Interviewer: “let’s talk a little bit about energy then, again this is another one of those things that you know six months ago 12 months ago the idea of how having anything energy related in a fund that’s labelled as growth would have seemed ridiculous or a lot of people.”
Stephen Yiu [fund manager, Blue Whale]: “Something has changed in terms of dynamics [in the oil market] which we think in the next five years, given what happened recently in Europe… and our relationship with Russia or even maybe China in the next five years, is not like we are not going back to those like good old days. I think if you look at the geopolitics between the U.S and Saudi Arabia, I think that [relationship] has changed.”
Yiu: “Shale Gas many years ago was a disrupter, I think now it is understood that it is no longer a disruptor given that the depletion rate is very high, and then and then you look at the under investment in terms of the supply constraint in the next five years seems to be quite supportive.”
Hargreaves Lansdown or IG
Hunting opened trading on 16th December at 290p. The oil services company has offered a year-to-date return of 79.4% and a one-year return of 109.3% with shares ranging between 146p and 356.5p over a 52-week period, giving the company a market cap of GBP486.6m.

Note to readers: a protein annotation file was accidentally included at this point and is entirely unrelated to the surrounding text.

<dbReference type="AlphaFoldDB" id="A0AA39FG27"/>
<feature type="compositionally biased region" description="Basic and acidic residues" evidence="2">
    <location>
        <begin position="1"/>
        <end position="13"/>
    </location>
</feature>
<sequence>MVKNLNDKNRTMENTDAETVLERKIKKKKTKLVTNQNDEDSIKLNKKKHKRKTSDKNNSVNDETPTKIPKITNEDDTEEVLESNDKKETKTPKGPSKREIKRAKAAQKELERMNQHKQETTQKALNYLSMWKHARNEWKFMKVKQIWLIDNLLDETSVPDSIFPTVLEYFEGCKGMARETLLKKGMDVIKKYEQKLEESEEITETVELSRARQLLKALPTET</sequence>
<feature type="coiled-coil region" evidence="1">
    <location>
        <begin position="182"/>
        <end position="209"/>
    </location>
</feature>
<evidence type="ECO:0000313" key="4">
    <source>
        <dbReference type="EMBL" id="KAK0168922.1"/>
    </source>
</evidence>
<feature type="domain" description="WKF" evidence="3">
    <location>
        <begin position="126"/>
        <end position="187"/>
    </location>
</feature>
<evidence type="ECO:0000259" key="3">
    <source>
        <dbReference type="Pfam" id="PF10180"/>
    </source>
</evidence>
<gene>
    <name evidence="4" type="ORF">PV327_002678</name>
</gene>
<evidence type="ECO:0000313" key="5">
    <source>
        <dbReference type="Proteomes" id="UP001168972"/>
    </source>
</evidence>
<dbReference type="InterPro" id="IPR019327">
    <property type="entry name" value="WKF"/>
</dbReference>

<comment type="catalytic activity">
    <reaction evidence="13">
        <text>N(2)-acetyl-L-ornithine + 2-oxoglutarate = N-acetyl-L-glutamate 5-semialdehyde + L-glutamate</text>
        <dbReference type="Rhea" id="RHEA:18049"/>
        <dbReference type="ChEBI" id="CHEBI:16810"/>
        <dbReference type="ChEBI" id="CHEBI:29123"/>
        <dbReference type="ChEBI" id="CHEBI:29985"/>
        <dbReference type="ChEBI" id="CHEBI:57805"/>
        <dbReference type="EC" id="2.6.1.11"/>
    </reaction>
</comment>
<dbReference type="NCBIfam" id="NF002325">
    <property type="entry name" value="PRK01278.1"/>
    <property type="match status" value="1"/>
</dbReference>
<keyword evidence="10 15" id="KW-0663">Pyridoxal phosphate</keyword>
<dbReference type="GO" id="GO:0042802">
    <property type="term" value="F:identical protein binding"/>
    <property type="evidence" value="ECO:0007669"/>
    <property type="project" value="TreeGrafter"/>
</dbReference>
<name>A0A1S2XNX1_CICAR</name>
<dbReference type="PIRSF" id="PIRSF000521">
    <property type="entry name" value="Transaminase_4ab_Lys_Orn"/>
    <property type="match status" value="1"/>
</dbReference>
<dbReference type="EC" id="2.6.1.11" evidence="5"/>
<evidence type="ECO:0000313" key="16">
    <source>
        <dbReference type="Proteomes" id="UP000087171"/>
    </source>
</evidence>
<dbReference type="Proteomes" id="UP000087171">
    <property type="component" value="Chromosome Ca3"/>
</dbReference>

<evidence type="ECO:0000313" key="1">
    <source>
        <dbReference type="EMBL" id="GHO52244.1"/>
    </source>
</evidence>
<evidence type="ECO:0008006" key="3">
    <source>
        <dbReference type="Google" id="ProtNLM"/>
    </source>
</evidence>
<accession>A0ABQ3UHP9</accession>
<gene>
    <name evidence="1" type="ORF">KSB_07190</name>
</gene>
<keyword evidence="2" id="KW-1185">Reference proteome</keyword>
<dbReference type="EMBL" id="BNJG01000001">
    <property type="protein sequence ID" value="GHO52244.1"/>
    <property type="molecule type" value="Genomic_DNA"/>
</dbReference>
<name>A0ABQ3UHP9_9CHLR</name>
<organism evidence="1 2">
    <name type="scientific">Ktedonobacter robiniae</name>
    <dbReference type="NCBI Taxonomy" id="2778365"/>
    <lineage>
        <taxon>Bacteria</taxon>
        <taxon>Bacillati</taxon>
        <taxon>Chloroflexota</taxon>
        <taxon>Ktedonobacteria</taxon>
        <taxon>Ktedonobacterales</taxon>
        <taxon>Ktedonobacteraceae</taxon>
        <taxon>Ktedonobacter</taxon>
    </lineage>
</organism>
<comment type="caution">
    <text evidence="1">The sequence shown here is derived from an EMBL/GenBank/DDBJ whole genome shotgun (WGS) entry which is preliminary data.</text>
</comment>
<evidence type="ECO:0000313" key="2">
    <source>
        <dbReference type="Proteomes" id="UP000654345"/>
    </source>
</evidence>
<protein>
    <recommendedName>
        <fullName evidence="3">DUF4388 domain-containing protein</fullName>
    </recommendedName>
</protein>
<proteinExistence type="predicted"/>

Summary and valuation
With a confident outlook set for 2023, Hunting looks to defy any gloom cast over the global economy by impending recession fears. The company looks to be in a much healthier position, exiting 2023 with a small net cash position and a robust order book, which will underpin Hunting’s growth prospects as the oil market looks to recover further.
With a surge in earnings expected from a return to profitability, Hunting trades on a forward P/E ratio of 20x expected earnings in 2023. Years of underinvestment by oil explores in CAPEX should continue to provide a buoyant environment for Hunting, and a new venture into clean energy solutions could yield longer term results for the company.